But their delight did not come easily. They had just one win in their group stage and during the qualifiers, they had lost 3-4 to the Democratic Republic of Congo on home soil. As this year’s tournament progressed, though, Ivory Coast kept on getting better and the golden generation seemed to have finally found some sparkle. Yaya Toure was immense, Gervinho was shining, Wilfried Bony was on point and newly promoted keeper Sylvain Gbohouo looked solid. Gbohouo was relatively new to the gig, promoted ahead of ahead of Boubacar Barry during the qualifying stages at the hands of Renard. But then came the final and Gbohouo picked up an injury. The goofball Barry had to step in. At his age, Barry had hardly expired, but he was part of the generation that had choked time and time again. He was often the one on which Ivory Coast’s persistent failure was blamed and during the opening half, he had already managed to fumble a cross. His effort between the posts on Sunday was never entirely below par, but it was, at times, nerve-wracking. It’s no surprise, then, that by the time penalties came around, Gervinho glued himself to a plastic chair and turned his back towards where the kicks were taken. He would not be taking part in the shootout since the last time he did, he kicked his effort into orbit.

The script was, as you know by now, dramatic, and Barry was about to become the unlikeliest of heroes of the whole competition. Barry saved Ghana’s third penalty and the shootout progressed to sudden death. When the time came for goalkeepers to take the shots, Barry blocked his opposite number’s kick and then put away his, after he had to be peeled off the turf due to what seemed like a cramp or injury of sort.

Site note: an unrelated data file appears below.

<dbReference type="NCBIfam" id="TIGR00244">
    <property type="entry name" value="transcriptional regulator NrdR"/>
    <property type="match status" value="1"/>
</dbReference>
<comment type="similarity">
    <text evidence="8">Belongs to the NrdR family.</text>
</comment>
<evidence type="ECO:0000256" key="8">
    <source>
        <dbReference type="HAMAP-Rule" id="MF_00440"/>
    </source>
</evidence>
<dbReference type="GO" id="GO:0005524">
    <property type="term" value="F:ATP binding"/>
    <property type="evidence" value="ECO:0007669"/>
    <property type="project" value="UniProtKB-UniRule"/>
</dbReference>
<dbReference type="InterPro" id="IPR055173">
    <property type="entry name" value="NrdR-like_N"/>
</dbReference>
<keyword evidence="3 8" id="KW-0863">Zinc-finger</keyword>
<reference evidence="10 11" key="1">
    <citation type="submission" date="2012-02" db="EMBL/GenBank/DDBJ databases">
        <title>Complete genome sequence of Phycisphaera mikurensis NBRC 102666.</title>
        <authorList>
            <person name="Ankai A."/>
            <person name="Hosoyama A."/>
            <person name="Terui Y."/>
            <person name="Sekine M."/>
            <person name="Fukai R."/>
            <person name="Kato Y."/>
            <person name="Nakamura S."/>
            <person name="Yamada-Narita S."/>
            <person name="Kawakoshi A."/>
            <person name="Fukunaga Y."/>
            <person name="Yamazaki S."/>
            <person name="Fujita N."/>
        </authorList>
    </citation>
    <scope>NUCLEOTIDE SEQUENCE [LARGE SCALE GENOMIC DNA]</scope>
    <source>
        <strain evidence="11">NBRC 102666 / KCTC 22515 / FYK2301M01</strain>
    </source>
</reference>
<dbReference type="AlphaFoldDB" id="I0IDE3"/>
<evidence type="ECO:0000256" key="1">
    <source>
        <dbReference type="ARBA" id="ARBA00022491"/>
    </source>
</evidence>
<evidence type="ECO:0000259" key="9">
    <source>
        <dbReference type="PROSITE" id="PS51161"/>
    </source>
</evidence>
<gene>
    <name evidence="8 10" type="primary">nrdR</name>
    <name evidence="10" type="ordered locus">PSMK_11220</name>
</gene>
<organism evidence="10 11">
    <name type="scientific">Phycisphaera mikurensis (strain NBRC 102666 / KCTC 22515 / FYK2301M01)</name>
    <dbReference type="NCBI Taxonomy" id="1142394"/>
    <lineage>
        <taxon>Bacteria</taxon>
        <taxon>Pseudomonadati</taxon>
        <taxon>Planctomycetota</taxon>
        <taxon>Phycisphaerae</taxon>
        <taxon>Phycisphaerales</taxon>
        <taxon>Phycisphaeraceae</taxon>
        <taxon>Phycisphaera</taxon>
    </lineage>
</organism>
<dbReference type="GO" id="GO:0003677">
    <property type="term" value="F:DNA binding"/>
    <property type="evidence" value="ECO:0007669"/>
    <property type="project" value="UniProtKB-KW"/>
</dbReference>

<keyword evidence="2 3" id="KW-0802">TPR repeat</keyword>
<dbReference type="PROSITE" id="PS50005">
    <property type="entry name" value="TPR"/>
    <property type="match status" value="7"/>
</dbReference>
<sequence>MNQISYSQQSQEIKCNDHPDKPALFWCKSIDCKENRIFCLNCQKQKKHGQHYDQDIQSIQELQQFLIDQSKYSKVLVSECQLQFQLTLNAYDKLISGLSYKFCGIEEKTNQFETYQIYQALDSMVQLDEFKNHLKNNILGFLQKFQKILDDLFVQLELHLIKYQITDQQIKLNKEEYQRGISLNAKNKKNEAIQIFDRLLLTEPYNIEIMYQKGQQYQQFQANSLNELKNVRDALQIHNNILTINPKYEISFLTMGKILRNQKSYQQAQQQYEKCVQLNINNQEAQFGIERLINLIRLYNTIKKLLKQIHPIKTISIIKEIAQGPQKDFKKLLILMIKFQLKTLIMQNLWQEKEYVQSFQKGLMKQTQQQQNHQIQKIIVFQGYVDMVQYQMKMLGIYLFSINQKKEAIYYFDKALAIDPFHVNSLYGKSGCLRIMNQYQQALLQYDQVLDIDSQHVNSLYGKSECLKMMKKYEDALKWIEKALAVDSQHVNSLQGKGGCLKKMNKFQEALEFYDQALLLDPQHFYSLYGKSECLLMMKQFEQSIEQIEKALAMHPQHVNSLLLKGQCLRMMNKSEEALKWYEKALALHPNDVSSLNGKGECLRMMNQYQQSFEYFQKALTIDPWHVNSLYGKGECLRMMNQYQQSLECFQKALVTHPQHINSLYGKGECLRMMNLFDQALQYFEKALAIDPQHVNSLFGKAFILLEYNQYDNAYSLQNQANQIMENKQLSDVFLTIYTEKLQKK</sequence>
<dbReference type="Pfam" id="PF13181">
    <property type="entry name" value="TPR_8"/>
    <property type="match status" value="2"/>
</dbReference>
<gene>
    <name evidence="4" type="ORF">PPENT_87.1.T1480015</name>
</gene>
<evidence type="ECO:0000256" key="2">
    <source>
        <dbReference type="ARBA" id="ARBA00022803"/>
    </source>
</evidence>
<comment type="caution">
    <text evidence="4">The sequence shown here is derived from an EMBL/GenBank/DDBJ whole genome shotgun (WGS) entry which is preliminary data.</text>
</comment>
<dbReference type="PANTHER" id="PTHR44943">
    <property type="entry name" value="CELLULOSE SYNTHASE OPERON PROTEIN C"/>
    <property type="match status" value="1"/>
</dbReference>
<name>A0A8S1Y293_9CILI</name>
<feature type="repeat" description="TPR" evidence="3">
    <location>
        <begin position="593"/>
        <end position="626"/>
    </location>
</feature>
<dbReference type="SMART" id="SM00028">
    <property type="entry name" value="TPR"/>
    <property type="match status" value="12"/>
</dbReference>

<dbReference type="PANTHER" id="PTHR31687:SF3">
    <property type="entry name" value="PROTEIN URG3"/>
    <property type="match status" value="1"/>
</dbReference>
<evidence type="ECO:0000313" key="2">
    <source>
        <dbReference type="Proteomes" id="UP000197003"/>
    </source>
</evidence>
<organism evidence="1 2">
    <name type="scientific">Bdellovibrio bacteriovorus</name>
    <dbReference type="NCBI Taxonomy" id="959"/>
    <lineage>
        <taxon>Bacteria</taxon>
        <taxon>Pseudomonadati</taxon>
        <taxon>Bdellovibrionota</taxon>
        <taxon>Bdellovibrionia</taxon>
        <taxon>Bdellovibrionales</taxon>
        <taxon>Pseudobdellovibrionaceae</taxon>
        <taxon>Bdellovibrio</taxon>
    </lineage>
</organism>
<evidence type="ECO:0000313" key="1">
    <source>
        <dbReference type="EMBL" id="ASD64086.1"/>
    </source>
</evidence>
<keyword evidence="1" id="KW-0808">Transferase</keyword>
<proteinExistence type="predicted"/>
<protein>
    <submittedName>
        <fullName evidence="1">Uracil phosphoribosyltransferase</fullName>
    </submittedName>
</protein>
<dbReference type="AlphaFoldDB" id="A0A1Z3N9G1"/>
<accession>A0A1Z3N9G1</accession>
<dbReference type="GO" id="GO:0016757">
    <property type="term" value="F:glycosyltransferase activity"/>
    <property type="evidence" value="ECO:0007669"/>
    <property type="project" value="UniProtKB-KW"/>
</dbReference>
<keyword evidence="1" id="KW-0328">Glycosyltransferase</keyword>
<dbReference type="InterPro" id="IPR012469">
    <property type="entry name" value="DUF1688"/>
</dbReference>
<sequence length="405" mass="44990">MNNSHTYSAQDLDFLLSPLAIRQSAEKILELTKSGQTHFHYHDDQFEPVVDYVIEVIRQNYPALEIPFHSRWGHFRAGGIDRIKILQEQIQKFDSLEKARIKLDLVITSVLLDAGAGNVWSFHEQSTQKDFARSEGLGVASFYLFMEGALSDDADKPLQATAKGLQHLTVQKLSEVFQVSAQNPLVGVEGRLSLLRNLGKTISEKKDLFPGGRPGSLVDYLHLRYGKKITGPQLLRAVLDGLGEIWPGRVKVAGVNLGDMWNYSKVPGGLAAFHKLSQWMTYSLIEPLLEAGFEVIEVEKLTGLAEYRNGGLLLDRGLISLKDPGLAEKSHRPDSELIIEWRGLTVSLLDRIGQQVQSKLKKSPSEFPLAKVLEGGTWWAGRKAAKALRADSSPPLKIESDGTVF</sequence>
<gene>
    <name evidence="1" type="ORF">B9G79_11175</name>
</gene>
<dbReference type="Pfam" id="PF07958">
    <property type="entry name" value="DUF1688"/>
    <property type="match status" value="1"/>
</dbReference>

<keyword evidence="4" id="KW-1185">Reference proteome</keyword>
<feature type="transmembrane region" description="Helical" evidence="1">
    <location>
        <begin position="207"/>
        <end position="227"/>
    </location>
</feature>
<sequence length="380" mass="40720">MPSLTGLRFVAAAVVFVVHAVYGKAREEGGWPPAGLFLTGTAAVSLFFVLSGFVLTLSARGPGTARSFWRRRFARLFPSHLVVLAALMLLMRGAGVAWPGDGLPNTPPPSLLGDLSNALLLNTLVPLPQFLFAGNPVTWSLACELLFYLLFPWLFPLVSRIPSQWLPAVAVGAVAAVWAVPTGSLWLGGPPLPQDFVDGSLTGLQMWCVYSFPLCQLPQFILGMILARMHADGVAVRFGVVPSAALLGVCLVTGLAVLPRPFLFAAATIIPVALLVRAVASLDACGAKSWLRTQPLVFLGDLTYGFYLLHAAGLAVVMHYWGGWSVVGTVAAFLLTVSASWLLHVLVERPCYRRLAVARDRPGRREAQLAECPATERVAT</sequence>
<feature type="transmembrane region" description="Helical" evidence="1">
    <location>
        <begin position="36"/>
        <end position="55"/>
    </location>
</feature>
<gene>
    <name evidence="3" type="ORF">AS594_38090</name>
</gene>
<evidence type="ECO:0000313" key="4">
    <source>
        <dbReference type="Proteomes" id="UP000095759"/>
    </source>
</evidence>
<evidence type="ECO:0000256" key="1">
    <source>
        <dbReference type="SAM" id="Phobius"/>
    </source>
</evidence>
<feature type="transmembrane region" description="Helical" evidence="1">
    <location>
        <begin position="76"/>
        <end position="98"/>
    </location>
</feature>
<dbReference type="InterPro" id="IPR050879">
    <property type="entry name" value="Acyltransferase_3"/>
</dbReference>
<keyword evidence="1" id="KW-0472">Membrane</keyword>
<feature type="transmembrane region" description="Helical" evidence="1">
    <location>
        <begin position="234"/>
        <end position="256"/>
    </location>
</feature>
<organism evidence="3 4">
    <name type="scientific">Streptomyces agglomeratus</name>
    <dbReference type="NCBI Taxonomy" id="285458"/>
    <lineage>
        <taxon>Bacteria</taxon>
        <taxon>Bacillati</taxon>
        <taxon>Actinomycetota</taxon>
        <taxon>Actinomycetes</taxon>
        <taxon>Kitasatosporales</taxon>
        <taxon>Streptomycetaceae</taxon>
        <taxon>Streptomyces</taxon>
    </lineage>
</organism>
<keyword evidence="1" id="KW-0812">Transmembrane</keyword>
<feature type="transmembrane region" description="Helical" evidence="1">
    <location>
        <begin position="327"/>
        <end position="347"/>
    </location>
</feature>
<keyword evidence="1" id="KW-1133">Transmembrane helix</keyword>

For the skipper, Yaya Toure, it was a big relief after failing in two finals.

“Today is fantastic. It was a great stress because of the penalties. In 2012, against the coach [Hervé Renard, then of Zambia], my brother [Kolo] missed, but today the penalties were something I hate. I must congratulate Copa [Barry]. He showed us the true example of solidarity.

“The manager has been brilliant for us,” said Touré. “Without the manager, we would have won nothing. He knows very well football in Africa. He made things difficult for me. He told me if I didn’t run he’d kick me out. He’s fantastic.”

On Sunday night, both the coach and his previously demoted keeper were fantastic. As far as football scripts go, nobody could have asked for a better end result. Two men are now cult heroes; the one will always be the antihero and the other has become a prince of African football. While there is much to criticise about this year’s tournament –and the host nation – it’s these little pockets of jubilation that will keep us coming back for more, and serve as a reminder of why football truly is the beautiful game. DM

Photo: Ivory Coast’s captain Yaya Toure (C) celebrates with team mates after winning the African Nations Cup final soccer match against Ghana in Bata February 8, 2015. REUTERS/Amr Abdallah Dalsh